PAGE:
The Importance of Truck Drivers

The trucking industry is an integral part of our country’s economy. Truck drivers are responsible for transporting 70% of the freight in the United States, and 80% of U.S. communities depend on truckers for their medicine, food, and other essential materials. Nearly every sector relies on trucking, and without truck drivers, the negative impact would affect many of our lives almost immediately.


Here are five crucial roles the industry plays that demonstrate the importance of truck drivers:

  1. Transport Essential Goods

As mentioned above, the trucking industry is responsible for transporting the majority of the nation’s freight. This freight keeps our businesses, grocery stores, restaurants, hospitals, and homes operating at full capacity. Truck drivers are responsible for delivering everything from food items and bottled water to automobiles and chemical products. The oil and gas industry also relies on truck drivers for the safe transportation of their fuel.

  1. Provide Aid in Emergencies

The COVID-19 pandemic amplified the importance of truck drivers. Part of the essential goods truck drivers transport is emergency supplies such as medication and medical equipment like hand sanitizer, masks, cleaning supplies, and personal protective equipment (PPE). Truckers played a vital role in delivering these goods to hospitals and first responders and continue to do so. Without regular deliveries, many more lives would have been lost. 

  1. Connect Businesses

While technology has brought businesses from across the country closer, truck drivers further close the distance between these establishments. Organizations can order supplies from anywhere in the nation or world because of the time management and safe driving skills of truckers. Drivers use the best routes to ensure shipments will be delivered on time, allowing companies to focus on their internal growth rather than logistics. 

  1. Help Build Infrastructure

Truck drivers also play a role in infrastructure. They transport the supplies, raw materials, and equipment needed to complete construction projects like new roads, buildings, tunnels, and bridges. This transportation helps communities grow and remain strong with the timely delivery of lumber, steel, concrete, and more.

  1. Contribute to the Workforce

The trucking industry contributes significantly to the American workforce. There are approximately 3.6 million professional truck drivers in the United States, with nearly 8 million people working in the transportation field in some capacity, according to the American Trucking Associations (ATA). These stable, well-paying jobs help maintain the economy. As our society moves forward, the need for eligible drivers will only grow.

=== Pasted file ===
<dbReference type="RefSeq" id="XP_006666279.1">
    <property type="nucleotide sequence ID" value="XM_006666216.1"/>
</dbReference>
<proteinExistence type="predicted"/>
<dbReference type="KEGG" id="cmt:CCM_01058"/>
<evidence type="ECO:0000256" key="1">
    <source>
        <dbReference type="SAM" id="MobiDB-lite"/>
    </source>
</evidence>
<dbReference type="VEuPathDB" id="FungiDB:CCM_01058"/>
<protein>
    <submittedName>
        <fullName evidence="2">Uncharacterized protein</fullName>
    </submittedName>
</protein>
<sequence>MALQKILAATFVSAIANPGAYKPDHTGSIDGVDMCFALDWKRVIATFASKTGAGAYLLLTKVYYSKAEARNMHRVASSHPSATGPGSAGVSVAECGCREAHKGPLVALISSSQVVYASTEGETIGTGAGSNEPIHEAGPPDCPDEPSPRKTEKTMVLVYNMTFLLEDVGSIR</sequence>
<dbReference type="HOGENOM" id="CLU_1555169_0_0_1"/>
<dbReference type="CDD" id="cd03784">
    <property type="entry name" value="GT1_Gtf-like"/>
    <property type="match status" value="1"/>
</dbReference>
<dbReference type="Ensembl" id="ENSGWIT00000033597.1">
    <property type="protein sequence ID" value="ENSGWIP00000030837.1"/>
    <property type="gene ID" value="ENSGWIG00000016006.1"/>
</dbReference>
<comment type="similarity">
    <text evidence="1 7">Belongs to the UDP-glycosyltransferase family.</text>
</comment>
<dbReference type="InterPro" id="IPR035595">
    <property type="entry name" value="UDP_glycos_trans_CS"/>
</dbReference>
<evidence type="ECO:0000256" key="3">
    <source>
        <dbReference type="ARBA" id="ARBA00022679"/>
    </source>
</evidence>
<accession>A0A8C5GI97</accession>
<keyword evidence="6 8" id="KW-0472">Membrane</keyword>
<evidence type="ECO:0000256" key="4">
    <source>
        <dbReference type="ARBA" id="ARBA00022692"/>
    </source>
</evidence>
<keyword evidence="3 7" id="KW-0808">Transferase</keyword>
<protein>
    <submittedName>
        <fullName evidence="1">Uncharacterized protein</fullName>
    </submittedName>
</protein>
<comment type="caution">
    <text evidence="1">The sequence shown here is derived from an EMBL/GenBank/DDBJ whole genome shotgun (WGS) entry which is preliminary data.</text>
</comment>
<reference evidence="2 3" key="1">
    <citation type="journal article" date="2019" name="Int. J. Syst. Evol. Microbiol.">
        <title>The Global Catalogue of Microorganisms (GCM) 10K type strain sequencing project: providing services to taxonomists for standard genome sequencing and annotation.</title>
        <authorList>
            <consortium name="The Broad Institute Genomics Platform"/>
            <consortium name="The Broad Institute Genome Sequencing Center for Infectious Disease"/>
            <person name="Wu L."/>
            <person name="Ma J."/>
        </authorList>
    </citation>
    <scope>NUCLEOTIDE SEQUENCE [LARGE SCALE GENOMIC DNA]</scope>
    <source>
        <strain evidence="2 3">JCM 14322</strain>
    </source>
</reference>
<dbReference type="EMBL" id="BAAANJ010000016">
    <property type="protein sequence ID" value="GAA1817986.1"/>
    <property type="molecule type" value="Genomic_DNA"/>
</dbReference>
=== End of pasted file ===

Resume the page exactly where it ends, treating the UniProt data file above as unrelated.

Join the Trucking Industry Today

At Phoenix Truck Driving School, we recognize the importance of truck drivers. If you want to become a part of one of the nation’s most vital industries, we can give you the education you need to get started. We have schools in Arizona, New Mexico, and Texas with high-quality programs that help you earn your commercial driver’s license (CDL).

Contact us today to learn more about earning your CDL at one of our many locations.

Freight 101 For Truckers

Truck drivers are responsible for transporting goods and materials throughout the nation and these individuals keep our economy functioning. Roughly 72.2% of freight in the United States travels by semi-truck according to data from the American Trucking Associations (ATA). Having a basic overview of the freight transportation process can help truckers be more effective and understand the key role they play.

What Is Freight?

To understand how freight works, you first need to know what it is. Freight includes anything that is transported via land, sea, or air in a large quantity for a commercial purpose. This distinguishes the term from “shipping,” which includes smaller amounts of goods and can involve non-commercial shipments.

Who Is Involved?

There are various groups and individuals that are involved in freight logistics.

These include:


This is the person or company that needs to ship the cargo. They are also sometimes called the consignor.


The shipper sends freight to the receiver, also known as the consignee.


The carrier is responsible for getting the shipment from the shipper to the receiver. Various individuals working with the carrier are responsible for different aspects of the process, from organizing the transportation to completing the actual driving.